made from wheat flour after the bran and germ are removed. Furthermore, because wheat is often
used as a thickening agent, gluten is commonly found in canned soups and bottled sauces, as well as
How Gluten Can Negatively Impact Your Health
Gluten is known for its tendency to impede proper nutrient breakdown and absorption of foods,
regardless of whether they do or do not contain gluten. Proper digestion can be impeded in the
presence of gluten because in excess amounts it forms a glued-together constipating lump in your gut.
Some people react negatively to even small amounts of gluten because their body identifies it as a toxin,
which causes their immune cells to overreact and attack it. In this scenario, the continued consumption
of gluten will create inflammation and damage to the lining of the small intestine that may trigger more
serious health issues over time, particularly if you have celiac disease.
Left unchecked, excessive gluten consumption and the inflammation that results may predispose you to
malabsorption, nutrient deficiencies, osteoporosis and neurological and psychological conditions, as well as its potentially negative effects on your joints, liver, nervous system, skin and more.
Beyond this, the Celiac Disease Foundation asserts undiagnosed celiac disease may contribute to the
development of “autoimmune disorders like Type 1 diabetes and multiple sclerosis (MS), dermatitis
herpetiformis (an itchy skin rash), anemia, osteoporosis, infertility and miscarriage … epilepsy and
migraines, short stature and intestinal cancers.”
Signs of Gluten Intolerance
Signs of gluten intolerance include bloating, belly pain, diarrhea, fatigue and a general feeling of being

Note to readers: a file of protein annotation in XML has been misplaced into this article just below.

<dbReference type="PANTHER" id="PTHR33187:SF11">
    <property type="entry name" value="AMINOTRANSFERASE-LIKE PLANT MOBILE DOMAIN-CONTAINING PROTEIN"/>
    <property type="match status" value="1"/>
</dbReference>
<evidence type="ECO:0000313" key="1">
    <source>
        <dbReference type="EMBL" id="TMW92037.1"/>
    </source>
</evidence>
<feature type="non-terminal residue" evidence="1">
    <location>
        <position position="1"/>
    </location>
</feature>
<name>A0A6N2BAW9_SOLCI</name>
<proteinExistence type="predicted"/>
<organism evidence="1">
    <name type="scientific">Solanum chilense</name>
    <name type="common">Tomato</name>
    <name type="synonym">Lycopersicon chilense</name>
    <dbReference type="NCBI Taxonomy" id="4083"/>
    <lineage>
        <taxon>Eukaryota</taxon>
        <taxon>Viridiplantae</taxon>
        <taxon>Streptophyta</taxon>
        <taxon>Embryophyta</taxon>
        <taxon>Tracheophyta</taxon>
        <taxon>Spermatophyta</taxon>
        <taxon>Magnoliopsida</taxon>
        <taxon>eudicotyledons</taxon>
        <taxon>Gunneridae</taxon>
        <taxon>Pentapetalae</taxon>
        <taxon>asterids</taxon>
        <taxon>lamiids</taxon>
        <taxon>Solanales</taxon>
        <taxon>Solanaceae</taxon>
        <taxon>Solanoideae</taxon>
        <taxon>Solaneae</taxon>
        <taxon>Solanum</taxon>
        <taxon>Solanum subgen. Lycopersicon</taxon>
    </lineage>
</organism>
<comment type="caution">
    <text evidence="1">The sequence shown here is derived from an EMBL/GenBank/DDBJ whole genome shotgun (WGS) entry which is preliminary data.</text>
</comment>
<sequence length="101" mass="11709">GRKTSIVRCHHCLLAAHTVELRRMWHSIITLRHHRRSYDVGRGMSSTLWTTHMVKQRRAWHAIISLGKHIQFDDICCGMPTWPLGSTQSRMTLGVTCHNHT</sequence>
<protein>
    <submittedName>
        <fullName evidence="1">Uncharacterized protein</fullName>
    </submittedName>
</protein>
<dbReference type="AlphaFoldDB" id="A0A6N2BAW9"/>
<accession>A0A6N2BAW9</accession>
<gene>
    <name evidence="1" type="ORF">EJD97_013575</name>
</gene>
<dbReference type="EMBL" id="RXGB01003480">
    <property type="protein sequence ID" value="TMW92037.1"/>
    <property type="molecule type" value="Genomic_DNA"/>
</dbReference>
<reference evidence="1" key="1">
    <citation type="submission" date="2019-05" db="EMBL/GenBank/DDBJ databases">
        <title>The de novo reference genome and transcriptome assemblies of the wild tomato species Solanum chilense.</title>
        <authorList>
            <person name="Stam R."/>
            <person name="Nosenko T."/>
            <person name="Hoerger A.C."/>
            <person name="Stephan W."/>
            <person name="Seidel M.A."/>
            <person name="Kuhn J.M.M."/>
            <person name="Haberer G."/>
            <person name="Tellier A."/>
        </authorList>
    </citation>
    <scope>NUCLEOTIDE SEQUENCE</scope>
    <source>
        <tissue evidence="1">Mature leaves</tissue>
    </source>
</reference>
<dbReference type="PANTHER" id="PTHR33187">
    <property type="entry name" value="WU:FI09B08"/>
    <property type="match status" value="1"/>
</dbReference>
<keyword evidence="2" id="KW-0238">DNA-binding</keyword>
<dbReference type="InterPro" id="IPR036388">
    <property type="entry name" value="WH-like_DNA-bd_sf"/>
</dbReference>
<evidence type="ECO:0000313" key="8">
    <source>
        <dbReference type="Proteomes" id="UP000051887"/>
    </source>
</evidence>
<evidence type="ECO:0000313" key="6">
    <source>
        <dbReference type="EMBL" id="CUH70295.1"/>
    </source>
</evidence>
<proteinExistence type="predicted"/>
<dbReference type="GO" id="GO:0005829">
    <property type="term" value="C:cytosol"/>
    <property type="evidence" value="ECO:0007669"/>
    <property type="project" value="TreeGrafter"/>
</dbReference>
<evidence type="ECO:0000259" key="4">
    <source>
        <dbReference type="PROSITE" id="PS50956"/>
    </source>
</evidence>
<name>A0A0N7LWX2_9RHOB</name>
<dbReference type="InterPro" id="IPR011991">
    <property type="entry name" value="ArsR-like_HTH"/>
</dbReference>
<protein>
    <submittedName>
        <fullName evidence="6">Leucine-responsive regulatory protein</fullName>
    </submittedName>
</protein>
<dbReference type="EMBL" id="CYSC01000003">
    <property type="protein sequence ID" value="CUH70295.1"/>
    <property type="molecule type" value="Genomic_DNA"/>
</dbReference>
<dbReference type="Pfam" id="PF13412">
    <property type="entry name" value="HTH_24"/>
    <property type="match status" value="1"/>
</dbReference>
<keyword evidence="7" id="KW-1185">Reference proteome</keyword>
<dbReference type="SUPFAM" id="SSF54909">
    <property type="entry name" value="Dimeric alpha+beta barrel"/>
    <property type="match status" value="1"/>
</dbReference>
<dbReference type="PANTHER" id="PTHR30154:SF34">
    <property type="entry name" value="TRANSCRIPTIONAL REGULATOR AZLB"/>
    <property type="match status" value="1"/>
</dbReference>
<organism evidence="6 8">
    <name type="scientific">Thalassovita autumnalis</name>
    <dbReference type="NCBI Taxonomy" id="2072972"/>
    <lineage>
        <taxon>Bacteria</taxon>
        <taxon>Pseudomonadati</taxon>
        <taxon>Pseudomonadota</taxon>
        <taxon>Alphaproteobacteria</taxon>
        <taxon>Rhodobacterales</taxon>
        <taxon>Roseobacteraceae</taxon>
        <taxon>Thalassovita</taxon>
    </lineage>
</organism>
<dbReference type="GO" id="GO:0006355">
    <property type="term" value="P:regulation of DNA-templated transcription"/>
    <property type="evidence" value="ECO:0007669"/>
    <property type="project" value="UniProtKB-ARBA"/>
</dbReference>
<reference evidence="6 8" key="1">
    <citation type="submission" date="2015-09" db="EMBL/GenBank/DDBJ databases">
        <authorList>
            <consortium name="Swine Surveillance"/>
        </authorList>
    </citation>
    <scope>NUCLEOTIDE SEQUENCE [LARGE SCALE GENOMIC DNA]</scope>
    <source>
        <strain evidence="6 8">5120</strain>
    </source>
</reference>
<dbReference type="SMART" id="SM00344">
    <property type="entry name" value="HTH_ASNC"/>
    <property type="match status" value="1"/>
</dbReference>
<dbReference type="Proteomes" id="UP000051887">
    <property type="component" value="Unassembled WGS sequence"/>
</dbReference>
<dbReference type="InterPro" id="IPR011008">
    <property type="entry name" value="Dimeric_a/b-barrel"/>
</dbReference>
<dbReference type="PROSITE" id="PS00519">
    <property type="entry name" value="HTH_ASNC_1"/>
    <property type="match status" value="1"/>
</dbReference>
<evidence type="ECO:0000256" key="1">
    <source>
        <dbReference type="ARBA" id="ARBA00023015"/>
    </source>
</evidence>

unwell. Beyond this, other noticeable warning signs of your body’s inability to handle gluten may
• Joint or muscle pain
While just 1 in 100 people worldwide have celiac disease, countless others may simply be undiagnosed,
including an estimated 2.5 million Americans. Lack of a proper diagnosis may put you at risk of long-
term health complications, some of which were mentioned above.
If you think you might have celiac disease or gluten sensitivity, it’s best to talk to your health practitioner
before you go gluten free. Once you have avoided gluten for a while, it becomes difficult to establish a
conclusive relationship between gluten and your health problems.
You have a better chance for an accurate diagnosis of gluten-related illness if you are actively eating
gluten at the time of the testing. Blood tests are usually the first step toward confirming celiac
disease. If the blood tests and your symptoms indicate celiac, your doctor will likely suggest a biopsy of
the lining of your small intestine to confirm the diagnosis.